How do the oil prices affect the Rupee – Dollar exchange rate?

by Manshu on August 24, 2008

in Opinion

At the beginning of 2008 the Rupee rate went as high as 39 to a Dollar and at that time it didn’t look like it will be back to 43 so soon. Economists and Analysts were heralding this as a new era and were asking everyone to reconcile to the new realities of the market.

Just a few months down the line everything has changed. While there are many reasons that pushed the Rupee to 43 levels, perhaps the most unexpected was that oil prices went up to $143 a barrel.

India imports 70% of its oil needs and when the price of oil doubles, it makes a big dent on the country’s fiscal balances. The current account deficit has almost doubled from 2007 in terms of value, and has reached 1.5% of GDP, up from 1% of GDP last year.

Basically that means that to continue to fund India’s imports, the country needs to keep buying dollars and by doing that the value of the Dollar goes up while the value of the Rupee goes down.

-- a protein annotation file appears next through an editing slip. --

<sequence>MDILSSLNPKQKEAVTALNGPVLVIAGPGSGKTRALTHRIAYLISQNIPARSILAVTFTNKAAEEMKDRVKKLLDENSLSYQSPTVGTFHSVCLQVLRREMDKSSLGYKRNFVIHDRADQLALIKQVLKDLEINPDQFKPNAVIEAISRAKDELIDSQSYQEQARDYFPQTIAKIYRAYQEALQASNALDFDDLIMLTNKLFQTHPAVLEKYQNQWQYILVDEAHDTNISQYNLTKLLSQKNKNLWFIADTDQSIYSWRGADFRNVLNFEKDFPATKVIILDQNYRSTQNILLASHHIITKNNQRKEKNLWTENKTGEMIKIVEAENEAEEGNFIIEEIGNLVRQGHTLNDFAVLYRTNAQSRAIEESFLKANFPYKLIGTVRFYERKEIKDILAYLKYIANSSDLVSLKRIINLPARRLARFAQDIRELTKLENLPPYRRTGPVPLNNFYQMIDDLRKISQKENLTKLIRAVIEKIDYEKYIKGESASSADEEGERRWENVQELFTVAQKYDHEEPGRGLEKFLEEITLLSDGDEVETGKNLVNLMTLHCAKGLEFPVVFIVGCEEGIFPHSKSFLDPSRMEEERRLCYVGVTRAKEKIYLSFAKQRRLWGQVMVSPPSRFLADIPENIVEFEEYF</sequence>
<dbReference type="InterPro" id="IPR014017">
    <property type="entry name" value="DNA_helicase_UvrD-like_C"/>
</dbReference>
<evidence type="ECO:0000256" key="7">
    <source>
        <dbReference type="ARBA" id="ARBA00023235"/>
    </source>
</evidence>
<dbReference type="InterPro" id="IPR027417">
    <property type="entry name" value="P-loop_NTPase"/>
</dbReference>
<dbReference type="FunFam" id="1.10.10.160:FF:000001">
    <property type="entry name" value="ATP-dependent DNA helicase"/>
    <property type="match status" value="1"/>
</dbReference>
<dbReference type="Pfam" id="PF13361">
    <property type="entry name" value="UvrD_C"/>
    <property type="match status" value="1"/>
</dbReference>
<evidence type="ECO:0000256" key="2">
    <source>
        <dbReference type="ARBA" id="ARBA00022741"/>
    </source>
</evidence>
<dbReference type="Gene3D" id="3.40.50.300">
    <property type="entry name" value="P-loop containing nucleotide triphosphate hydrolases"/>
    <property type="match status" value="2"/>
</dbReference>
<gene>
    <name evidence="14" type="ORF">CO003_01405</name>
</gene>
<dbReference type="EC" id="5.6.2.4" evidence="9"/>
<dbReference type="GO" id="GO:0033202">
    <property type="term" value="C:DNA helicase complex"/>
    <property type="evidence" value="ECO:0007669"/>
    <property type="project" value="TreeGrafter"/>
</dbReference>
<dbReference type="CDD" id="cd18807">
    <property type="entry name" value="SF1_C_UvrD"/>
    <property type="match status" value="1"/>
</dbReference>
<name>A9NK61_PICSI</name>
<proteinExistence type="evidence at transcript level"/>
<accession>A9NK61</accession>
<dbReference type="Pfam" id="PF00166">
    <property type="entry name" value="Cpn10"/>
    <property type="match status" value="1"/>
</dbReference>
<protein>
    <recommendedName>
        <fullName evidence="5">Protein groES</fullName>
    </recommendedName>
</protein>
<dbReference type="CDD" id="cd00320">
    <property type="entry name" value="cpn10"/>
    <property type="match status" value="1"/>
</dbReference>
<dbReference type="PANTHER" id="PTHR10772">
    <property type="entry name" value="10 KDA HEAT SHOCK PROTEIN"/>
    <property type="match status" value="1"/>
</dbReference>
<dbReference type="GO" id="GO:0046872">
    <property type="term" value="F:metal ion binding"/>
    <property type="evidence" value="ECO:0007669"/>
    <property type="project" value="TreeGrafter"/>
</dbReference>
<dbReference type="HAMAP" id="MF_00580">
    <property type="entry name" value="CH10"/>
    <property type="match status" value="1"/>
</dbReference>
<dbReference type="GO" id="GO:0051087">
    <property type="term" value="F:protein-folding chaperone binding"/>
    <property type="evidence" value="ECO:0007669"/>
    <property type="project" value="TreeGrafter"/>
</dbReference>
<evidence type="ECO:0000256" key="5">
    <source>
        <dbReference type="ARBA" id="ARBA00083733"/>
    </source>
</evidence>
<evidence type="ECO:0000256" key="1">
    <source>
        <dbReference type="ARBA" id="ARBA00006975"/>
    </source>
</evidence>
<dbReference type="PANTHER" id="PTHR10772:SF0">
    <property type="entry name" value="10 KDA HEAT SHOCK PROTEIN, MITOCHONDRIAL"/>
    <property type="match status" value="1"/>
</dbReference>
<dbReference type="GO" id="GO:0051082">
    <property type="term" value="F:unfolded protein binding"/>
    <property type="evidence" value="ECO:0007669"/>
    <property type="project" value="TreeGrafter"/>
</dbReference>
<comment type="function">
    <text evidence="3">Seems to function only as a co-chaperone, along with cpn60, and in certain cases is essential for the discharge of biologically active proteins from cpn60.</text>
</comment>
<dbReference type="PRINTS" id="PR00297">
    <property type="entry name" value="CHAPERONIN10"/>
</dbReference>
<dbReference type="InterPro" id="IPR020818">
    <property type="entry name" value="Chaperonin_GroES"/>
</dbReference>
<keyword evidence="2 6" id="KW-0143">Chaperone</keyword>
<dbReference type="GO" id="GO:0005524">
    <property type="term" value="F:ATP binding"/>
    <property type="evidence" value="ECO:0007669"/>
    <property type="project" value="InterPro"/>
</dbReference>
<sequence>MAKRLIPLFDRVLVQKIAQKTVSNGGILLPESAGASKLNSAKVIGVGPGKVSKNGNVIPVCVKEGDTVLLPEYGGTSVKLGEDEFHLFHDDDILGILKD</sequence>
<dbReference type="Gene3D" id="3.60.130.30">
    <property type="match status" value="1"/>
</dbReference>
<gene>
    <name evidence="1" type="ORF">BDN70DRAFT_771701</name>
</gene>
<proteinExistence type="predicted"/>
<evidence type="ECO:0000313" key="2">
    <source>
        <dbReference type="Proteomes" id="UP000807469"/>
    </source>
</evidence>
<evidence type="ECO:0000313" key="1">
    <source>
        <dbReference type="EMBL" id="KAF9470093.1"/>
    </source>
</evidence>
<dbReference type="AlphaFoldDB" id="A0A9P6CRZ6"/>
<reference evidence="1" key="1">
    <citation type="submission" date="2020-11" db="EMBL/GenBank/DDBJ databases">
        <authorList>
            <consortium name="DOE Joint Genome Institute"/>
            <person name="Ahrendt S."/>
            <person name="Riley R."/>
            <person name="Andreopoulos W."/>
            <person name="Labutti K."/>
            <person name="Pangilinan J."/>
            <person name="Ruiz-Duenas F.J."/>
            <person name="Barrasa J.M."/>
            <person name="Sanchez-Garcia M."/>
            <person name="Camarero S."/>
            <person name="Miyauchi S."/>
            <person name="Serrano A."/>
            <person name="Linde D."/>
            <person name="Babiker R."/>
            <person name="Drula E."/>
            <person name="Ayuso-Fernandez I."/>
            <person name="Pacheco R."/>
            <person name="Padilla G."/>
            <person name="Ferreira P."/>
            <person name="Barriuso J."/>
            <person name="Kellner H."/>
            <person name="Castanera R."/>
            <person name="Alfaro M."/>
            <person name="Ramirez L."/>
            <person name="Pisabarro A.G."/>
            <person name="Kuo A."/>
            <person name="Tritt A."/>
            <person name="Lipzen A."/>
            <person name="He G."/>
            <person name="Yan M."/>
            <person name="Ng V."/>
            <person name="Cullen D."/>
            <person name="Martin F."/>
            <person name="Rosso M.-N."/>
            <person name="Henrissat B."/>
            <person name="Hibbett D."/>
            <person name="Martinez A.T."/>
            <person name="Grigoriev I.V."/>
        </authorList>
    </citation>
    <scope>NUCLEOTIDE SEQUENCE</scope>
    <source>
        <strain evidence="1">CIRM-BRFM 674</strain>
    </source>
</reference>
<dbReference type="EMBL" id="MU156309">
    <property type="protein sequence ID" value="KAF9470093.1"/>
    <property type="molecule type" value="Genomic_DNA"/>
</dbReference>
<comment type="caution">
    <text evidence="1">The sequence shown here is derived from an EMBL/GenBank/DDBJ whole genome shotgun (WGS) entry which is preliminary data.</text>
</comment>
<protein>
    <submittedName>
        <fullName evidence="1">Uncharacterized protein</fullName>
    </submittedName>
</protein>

High oil prices also mean that the oil companies need to buy Dollars in order to get hold of the expensive oil and further push down the Rupee value. In absolute terms every 10 dollar increase in the price of an oil barrel increases the current account deficit by roughly $6.5 billion dollars and this has to be funded by more dollars.

The RBI has sufficient dollar reserves to ease the pressure off the rupee decline, but the high levels of inflation do not allow it to buy off dollars in the open market as freely as it used to do earlier.

All these factors play out together and push the rupee value down, which is good for exporters but not so good for oil prices and the trade deficit.

Manshu Verma

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